• continually losing or misplacing things
  • continually starting new tasks before finishing old ones
  • inability to focus or prioritise
  • poor organisational skills
  • forgetfulness
  • restlessness/edginess
  • often interrupting others, find it difficult to keep quiet
  • blurting responses, and poor social timing when talking to others
  • irritability and a quick temper
  • extreme impatience
  • mood swings
  • inability to deal with stress
  • taking risks, often with little/no regard for safety of themselves or others

 

ADHD treatments in Ireland:

You may often hear that there is no known cure for ADHD [22], but there are a number of effective treatment/management options available to you or your child if diagnosed. These include a range of medications and behaviour therapies, and often a combination of both. Medications can provide a short-term improvement in symptoms with each dose, allowing for better concentration, reduced impulsivity, and a calmer demeanor [23]. Numerous types of therapies can also be used in ADHD treatment, including Psychotherapy, Behaviour therapy and Positive Behaviour Support (PBS), Cognitive Behavioural Therapy (CBT) and social skills training, as well as training for parents and teachers [23]. Most often, the Specialist who makes the ADHD diagnosis will be well placed to give you advice on treatments, or may provide the treatment themselves or through a network of professionals.

Your Specialist will discuss all your treatment options with you, and advise you on what is most suitable for you or your child [10]. We have provided some information on the range of treatment options below.

  • Stimulant medications, which are mainly comprised of Amphetamine and Methylphenidate compounds, are commonly used to treat ADHD [26]. Such medications have been shown to be effective in improving symptoms of the disorder [27]. However, medications have also been associated with effects including insomnia, anxiousness, nightmares, and appetite suppression [28]. If using these medications, you or your child will be required to attend regular check-ups with your Specialist to assess what kind of improvements or adverse effects are being experienced.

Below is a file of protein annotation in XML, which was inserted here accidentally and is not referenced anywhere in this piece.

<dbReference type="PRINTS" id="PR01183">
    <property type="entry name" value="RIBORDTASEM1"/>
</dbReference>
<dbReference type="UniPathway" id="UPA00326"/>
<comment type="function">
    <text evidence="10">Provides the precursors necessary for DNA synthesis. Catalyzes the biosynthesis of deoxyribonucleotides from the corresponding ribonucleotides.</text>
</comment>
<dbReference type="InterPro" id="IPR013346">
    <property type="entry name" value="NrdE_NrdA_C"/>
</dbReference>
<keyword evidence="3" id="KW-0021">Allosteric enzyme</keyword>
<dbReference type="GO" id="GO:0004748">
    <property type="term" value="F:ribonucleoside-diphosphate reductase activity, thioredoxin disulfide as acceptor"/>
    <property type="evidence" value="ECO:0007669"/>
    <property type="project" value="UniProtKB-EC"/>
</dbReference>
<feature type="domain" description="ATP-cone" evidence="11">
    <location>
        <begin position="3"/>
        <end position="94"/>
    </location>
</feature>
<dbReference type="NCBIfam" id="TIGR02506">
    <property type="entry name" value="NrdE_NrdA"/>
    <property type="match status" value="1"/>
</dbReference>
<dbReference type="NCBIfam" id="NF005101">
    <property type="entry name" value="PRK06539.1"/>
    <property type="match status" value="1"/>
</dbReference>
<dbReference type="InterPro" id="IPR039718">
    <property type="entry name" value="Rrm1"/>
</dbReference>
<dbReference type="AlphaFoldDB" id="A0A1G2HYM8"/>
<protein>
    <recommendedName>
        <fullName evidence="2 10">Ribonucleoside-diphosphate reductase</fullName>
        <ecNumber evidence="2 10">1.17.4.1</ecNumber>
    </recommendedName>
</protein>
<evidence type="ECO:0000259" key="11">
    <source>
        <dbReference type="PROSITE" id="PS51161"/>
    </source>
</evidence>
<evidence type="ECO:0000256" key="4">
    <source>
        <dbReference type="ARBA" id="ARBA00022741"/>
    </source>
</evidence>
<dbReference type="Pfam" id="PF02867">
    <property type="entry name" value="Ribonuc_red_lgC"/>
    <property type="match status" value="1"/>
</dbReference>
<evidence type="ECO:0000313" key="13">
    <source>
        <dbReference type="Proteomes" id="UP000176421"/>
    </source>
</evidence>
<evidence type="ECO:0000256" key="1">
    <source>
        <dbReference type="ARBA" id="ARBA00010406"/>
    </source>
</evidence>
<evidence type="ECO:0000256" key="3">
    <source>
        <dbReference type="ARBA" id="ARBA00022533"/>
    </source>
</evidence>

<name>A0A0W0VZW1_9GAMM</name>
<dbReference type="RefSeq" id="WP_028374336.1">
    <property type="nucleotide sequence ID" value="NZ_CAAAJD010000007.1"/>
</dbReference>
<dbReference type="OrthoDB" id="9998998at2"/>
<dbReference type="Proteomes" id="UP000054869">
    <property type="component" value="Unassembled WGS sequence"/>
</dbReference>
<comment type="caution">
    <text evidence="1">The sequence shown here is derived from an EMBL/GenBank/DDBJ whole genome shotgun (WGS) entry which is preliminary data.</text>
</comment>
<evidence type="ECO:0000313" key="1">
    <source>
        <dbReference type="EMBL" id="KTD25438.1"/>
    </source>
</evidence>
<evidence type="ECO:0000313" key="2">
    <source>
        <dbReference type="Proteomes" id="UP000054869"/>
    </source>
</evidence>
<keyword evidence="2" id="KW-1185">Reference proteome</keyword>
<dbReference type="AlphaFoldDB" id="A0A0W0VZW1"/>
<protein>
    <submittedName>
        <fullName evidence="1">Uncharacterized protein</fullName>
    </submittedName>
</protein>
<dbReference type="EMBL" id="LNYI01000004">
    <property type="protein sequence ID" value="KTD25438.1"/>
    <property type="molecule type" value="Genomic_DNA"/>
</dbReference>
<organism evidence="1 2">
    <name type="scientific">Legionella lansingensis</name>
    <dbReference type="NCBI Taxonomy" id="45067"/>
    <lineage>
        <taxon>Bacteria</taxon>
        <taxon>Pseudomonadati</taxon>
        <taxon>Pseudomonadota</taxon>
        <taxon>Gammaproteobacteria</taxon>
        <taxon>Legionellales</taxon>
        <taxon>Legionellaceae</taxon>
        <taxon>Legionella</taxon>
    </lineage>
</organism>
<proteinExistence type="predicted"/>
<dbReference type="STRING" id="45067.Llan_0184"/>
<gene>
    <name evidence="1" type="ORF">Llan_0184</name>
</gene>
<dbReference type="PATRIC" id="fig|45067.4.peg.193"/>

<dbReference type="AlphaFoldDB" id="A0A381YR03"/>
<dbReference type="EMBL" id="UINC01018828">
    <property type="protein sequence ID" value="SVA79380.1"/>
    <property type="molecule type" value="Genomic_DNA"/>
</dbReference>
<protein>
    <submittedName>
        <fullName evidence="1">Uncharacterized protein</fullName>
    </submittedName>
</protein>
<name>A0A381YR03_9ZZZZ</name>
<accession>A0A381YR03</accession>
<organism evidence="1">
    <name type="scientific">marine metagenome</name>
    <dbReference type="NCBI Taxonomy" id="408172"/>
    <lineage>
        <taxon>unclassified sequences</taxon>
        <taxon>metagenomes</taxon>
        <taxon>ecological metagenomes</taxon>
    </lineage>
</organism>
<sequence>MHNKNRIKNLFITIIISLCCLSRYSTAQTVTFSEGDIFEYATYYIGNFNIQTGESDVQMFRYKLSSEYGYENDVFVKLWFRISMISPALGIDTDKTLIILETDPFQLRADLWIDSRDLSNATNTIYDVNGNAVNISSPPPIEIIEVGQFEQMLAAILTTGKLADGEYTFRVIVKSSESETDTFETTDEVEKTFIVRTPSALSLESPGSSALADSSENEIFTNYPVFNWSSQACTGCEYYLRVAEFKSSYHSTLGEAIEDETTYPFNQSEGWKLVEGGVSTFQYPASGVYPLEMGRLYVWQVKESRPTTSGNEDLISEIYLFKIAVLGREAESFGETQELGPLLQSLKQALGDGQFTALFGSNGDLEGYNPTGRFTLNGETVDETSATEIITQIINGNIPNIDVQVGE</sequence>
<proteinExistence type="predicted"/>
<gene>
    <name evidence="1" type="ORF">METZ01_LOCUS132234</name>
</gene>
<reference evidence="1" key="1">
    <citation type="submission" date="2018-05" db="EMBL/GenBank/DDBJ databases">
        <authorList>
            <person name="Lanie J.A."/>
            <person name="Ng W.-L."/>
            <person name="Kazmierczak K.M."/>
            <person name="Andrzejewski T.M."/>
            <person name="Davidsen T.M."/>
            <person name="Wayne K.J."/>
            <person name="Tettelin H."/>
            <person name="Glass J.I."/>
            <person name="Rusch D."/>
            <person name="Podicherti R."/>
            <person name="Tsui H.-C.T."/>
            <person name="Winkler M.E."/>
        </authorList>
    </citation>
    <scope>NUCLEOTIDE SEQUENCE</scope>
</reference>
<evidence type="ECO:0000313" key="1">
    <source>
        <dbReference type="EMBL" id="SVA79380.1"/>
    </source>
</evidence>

• Behaviour therapies/cognitive behaviour therapies come in a variety of forms [25], but the aim is always to help the individual to develop the tools and skills needed to better control their own behaviour, helping them to increase positive behaviours and reduce disruptive behaviours [24]. Behavioural interventions implemented by parents and teachers are also often recommended as an initial treatment option [24]. The key advantages of behavioural therapies are (1) they are based on learning, and include acquiring skills and (2) you can involve your family/partner/school etc. Some of the services outlined above, including CAMHS, offer additional support services and training to individuals with ADHD and their families.

  • Neuroscience-based interventions are also available for both adult ADHD and childhood ADHD, including Neurofeedback Training (NFT) [25]. NFT can be described as a form of ‘brain training’. The patient’s brainwaves are monitored using electrodes, and they are then given feedback based on whether the brain activity is seen as desirable or not. Recent research has demonstrated that NFT has sustainable, long-term positive effects on ADHD symptoms six-months after treatment, and that these effects continue to improve over time even without further NFT sessions. Research has also shown the effects of NFT after six months were equivalent to benefits of taking medication [25]. In terms of NFT providers, you should check whether your provider is Board Certified with the Biofeedback Certification International Alliance (www.bcia.org).


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References

1 DuPaul, G. J., & Stoner, G. (2014). ADHD in the schools: Assessment and intervention strategies. Guilford Publications.

2 Biederman J, Faraone SV. Attention-deficit hyperactivity disorder. Lancet 2005; 366:237–48.

3 American Psychiatric Association. (2013). Diagnostic and statistical manual of mental disorders (DSM-5®). American Psychiatric Pub.

4 Cooper, A. M., & Michels, R. (1988). Diagnostic and statistical manual of mental disorders, revised (DSM-III-R). American Journal of Psychiatry, 145(10), 1300-1301.

5 Timimi, S., & Taylor, E. (2004). ADHD is best understood as a cultural construct. The British Journal of Psychiatry, 184(1), 8-9.

6 Polanczyk, G. V., Willcutt, E. G., Salum, G. A., Kieling, C., & Rohde, L. A. (2014). ADHD prevalence estimates across three decades: an updated systematic review and meta-regression analysis. International journal of epidemiology, 43(2), 434-442.